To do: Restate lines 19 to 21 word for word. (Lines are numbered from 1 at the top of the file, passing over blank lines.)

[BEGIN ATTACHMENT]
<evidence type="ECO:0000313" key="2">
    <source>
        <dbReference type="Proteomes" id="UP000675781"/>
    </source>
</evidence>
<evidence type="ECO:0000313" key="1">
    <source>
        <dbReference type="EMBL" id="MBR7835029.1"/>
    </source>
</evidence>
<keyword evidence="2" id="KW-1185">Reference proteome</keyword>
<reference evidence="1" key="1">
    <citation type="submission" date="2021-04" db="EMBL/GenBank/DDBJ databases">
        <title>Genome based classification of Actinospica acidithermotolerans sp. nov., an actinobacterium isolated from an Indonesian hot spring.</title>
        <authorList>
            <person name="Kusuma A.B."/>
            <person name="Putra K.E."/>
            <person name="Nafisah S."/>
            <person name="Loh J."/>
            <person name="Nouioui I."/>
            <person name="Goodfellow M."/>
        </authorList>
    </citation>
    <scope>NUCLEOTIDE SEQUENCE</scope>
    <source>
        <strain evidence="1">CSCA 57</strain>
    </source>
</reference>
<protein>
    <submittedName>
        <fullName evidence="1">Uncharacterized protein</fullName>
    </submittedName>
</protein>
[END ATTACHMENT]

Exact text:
            <person name="Loh J."/>
            <person name="Nouioui I."/>
            <person name="Goodfellow M."/>